In closing, Schenk encouraged participants to consider EMS as a valuable source of data for conducting research and obtaining information during and after disasters and to explore NEMSIS for utility
in their preparedness planning and research efforts.5 NEMSIS can mitigate some of the common challenges of conducting disaster research by providing baseline information, the capacity to conduct longitudinal health assessments for high-risk groups, and deidentified data.
CDC’s National Center for Environmental Health (NCEH) is the lead CDC center in responses to natural, chemical, and radiological disasters. The Office of Public Health Preparedness and Response provides overall coordination and support of CDC activities and funds state and local capacity building efforts, and the Center for Surveillance, Epidemiology, and Laboratory Services houses the BioSense public health surveillance system.6
The Health Studies Branch of NCEH focuses on building public health capacity at the state and local levels, providing assistance and emergency response during events, and conducting research on risk and protective factors, said Lauren Lewis, chief of the Health Studies Branch at NCEH. The center obtains data in the course of providing technical assistance to its partners, including state and local public health offices and nongovernmental organizations (NGOs), for the primary purpose of public health decision making. NCEH publishes much of the data that are collected in the course of providing a service to facilitate additional research.
Lewis provided several examples of how data collected by NCEH inform public health. For example, NCEH conducted mental health assessments following the Deepwater Horizon oil spill and identified a need for increased mental health services in the region. Using that data, impacted states were then able to obtain funding from BP to increase mental health services. Following the tsunami in American Samoa, NCEH assisted with clinical surveillance and was able to identify injuries as a priority. In addition, surveillance did not detect outbreaks of infectious diseases, and this information was used to combat rumors, Lewis said.
Coordinating Across Organizations for Surveillance
NCEH works closely with the American Red Cross and has developed standardized morbidity and mortality data collection tools for the Red Cross volunteers to use in the course of their activities. Data collected are sent to CDC for analysis and are reported back to the Red Cross in the form of information they can use. For example, NCEH worked with the American Red Cross during the Alabama tornadoes in 2011. Workers collected standardized information when they provided services to families of decedents, and NCEH analyzed the circumstances surrounding the fatalities. Women and the elderly were identified as the highest risk groups, and most people died in single-family homes, unexpected findings that have generated much discussion, Lewis noted.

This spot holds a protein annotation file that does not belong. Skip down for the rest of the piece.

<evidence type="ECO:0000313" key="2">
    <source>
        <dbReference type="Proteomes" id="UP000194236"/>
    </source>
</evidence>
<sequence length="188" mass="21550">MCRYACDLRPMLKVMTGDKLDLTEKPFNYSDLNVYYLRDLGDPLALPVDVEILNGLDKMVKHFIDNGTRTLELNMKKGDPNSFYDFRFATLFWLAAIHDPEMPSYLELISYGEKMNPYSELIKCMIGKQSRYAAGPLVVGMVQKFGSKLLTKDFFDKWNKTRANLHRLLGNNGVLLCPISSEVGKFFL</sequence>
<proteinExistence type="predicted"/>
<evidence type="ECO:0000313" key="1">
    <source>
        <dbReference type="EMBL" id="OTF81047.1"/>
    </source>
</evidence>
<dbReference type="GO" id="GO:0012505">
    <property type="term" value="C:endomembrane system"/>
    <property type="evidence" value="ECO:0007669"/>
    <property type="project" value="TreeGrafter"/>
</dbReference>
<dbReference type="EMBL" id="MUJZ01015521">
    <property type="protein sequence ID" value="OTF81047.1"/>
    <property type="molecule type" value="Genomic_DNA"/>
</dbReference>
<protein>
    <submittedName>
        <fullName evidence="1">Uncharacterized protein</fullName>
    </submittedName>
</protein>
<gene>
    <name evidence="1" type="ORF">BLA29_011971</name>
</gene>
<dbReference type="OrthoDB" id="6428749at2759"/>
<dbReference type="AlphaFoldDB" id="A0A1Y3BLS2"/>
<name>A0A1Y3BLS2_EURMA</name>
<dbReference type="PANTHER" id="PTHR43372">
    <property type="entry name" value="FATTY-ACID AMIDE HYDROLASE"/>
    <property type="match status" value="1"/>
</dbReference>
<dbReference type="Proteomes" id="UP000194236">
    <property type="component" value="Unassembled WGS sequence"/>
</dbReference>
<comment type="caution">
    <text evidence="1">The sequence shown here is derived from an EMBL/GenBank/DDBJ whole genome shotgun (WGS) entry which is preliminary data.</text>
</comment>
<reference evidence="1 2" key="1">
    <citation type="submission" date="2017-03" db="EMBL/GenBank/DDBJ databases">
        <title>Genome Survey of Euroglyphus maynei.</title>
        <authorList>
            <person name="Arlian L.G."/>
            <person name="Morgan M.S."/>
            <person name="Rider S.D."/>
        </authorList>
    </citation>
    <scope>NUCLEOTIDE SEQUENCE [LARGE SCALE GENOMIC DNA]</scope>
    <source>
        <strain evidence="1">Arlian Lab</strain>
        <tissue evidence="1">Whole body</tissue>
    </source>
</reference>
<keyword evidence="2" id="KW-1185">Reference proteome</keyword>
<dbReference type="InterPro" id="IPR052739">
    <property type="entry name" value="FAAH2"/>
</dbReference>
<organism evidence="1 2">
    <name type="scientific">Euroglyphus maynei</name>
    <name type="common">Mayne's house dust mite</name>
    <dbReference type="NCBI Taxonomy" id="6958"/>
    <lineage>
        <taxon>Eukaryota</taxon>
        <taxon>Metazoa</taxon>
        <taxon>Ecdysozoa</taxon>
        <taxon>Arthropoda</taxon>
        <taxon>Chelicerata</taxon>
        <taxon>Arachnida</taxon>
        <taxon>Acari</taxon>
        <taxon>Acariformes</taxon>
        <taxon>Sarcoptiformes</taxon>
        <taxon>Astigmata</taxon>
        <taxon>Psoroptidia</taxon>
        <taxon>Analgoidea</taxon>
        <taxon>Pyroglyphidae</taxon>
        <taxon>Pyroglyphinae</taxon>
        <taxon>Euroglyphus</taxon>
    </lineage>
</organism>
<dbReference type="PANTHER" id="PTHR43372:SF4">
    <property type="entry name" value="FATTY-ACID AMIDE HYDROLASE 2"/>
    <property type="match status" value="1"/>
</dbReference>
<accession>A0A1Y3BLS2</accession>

NCEH also partners with the American Association of Poison Control Centers and conducts surveillance of the National Poison Data System. NCEH monitors calls to all 57 U.S. poison centers and receives alerts when there are anomalies in the data that might indicate an event of public health significance. This tool is used in nearly every disaster, Lewis said. For example, NCEH tracks carbon monoxide poisonings during disasters that result in power outages. The system is also used to monitor public concerns and push information out to the public. During the Fukushima meltdown, there was a rise in calls related to iodine poisonings, and NCEH realized that people were taking iodine out of fear. In response, CDC issued communication to educate the public.
Response data make very good data for evaluating programs, Lewis said. Response data are useful for comparison in future studies (e.g., initial versus 1-year follow-up) and for generating hypotheses and designing research studies (e.g., high-risk groups that should be tracked). Data collected for public health practice, such as FEMA claims data, do have identifiable information, Lewis noted, and potentially could be used to identify participants for future research. Lewis concurred with some of the challenges of disaster research mentioned by others, including issues related to the IRBs, OMB, and funding for response versus research.
NCEH is now focusing on improving the data collected during a response, not only for immediate public health actions, but also for research. There is interest in an electronic death registry system and how to link death records to an event for disaster mortality surveillance. There
is also interest in using social media to track disaster-related deaths (e.g., online memorial sites, blogs), although the information posted is generally not very specific. NCEH is also working with emergency managers on institutionalizing the use of data from research, particularly social vulnerability tools and information.
A key issue highlighted in the panel discussions is the need for common infrastructure of terminology and definitions, data collecting, reporting of information, and broad dissemination, Steven Phillips reported in his summary of the session (see Box 6-1). The need for a central repository of data was also discussed, as well as a centralized list (website) of data collection and reporting tools.